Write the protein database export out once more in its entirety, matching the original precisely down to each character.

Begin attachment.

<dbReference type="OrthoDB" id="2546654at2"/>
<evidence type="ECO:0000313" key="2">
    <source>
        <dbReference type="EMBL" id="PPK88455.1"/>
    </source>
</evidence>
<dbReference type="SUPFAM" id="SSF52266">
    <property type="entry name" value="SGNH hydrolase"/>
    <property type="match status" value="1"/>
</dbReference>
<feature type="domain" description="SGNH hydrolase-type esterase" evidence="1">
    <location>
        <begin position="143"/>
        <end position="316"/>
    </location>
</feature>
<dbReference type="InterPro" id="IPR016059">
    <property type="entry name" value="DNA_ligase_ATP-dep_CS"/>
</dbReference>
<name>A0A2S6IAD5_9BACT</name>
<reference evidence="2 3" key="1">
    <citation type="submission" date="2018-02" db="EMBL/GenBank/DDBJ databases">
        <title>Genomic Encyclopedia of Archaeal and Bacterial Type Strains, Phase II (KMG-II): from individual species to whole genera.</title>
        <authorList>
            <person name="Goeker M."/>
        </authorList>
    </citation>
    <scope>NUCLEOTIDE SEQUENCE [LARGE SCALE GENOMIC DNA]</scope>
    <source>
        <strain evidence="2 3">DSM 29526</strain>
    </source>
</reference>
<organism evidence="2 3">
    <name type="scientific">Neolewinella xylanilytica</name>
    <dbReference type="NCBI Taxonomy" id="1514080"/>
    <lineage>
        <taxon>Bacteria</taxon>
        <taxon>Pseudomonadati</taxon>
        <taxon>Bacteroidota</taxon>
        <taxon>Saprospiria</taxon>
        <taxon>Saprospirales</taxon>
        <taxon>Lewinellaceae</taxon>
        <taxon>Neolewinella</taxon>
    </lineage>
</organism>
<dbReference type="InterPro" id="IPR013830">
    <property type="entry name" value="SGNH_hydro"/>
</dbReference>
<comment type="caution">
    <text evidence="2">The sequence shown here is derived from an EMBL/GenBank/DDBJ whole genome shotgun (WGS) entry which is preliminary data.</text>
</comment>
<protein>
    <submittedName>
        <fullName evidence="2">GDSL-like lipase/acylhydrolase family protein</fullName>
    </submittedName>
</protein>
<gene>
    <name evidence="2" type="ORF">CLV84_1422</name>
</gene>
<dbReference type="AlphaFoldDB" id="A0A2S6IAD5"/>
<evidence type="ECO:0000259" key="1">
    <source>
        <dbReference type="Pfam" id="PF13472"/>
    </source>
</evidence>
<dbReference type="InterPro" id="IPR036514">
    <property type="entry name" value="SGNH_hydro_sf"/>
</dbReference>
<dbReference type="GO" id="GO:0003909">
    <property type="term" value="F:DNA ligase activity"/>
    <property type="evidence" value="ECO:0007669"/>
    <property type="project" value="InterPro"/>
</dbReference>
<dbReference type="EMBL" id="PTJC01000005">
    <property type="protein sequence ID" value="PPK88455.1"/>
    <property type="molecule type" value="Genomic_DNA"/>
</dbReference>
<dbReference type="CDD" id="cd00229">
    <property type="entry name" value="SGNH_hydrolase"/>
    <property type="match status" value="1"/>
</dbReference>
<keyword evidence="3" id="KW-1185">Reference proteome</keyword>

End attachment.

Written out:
<dbReference type="OrthoDB" id="2546654at2"/>
<evidence type="ECO:0000313" key="2">
    <source>
        <dbReference type="EMBL" id="PPK88455.1"/>
    </source>
</evidence>
<dbReference type="SUPFAM" id="SSF52266">
    <property type="entry name" value="SGNH hydrolase"/>
    <property type="match status" value="1"/>
</dbReference>
<feature type="domain" description="SGNH hydrolase-type esterase" evidence="1">
    <location>
        <begin position="143"/>
        <end position="316"/>
    </location>
</feature>
<dbReference type="InterPro" id="IPR016059">
    <property type="entry name" value="DNA_ligase_ATP-dep_CS"/>
</dbReference>
<name>A0A2S6IAD5_9BACT</name>
<reference evidence="2 3" key="1">
    <citation type="submission" date="2018-02" db="EMBL/GenBank/DDBJ databases">
        <title>Genomic Encyclopedia of Archaeal and Bacterial Type Strains, Phase II (KMG-II): from individual species to whole genera.</title>
        <authorList>
            <person name="Goeker M."/>
        </authorList>
    </citation>
    <scope>NUCLEOTIDE SEQUENCE [LARGE SCALE GENOMIC DNA]</scope>
    <source>
        <strain evidence="2 3">DSM 29526</strain>
    </source>
</reference>
<organism evidence="2 3">
    <name type="scientific">Neolewinella xylanilytica</name>
    <dbReference type="NCBI Taxonomy" id="1514080"/>
    <lineage>
        <taxon>Bacteria</taxon>
        <taxon>Pseudomonadati</taxon>
        <taxon>Bacteroidota</taxon>
        <taxon>Saprospiria</taxon>
        <taxon>Saprospirales</taxon>
        <taxon>Lewinellaceae</taxon>
        <taxon>Neolewinella</taxon>
    </lineage>
</organism>
<dbReference type="InterPro" id="IPR013830">
    <property type="entry name" value="SGNH_hydro"/>
</dbReference>
<comment type="caution">
    <text evidence="2">The sequence shown here is derived from an EMBL/GenBank/DDBJ whole genome shotgun (WGS) entry which is preliminary data.</text>
</comment>
<protein>
    <submittedName>
        <fullName evidence="2">GDSL-like lipase/acylhydrolase family protein</fullName>
    </submittedName>
</protein>
<gene>
    <name evidence="2" type="ORF">CLV84_1422</name>
</gene>
<dbReference type="AlphaFoldDB" id="A0A2S6IAD5"/>
<evidence type="ECO:0000259" key="1">
    <source>
        <dbReference type="Pfam" id="PF13472"/>
    </source>
</evidence>
<dbReference type="InterPro" id="IPR036514">
    <property type="entry name" value="SGNH_hydro_sf"/>
</dbReference>
<dbReference type="GO" id="GO:0003909">
    <property type="term" value="F:DNA ligase activity"/>
    <property type="evidence" value="ECO:0007669"/>
    <property type="project" value="InterPro"/>
</dbReference>
<dbReference type="EMBL" id="PTJC01000005">
    <property type="protein sequence ID" value="PPK88455.1"/>
    <property type="molecule type" value="Genomic_DNA"/>
</dbReference>
<dbReference type="CDD" id="cd00229">
    <property type="entry name" value="SGNH_hydrolase"/>
    <property type="match status" value="1"/>
</dbReference>
<keyword evidence="3" id="KW-1185">Reference proteome</keyword>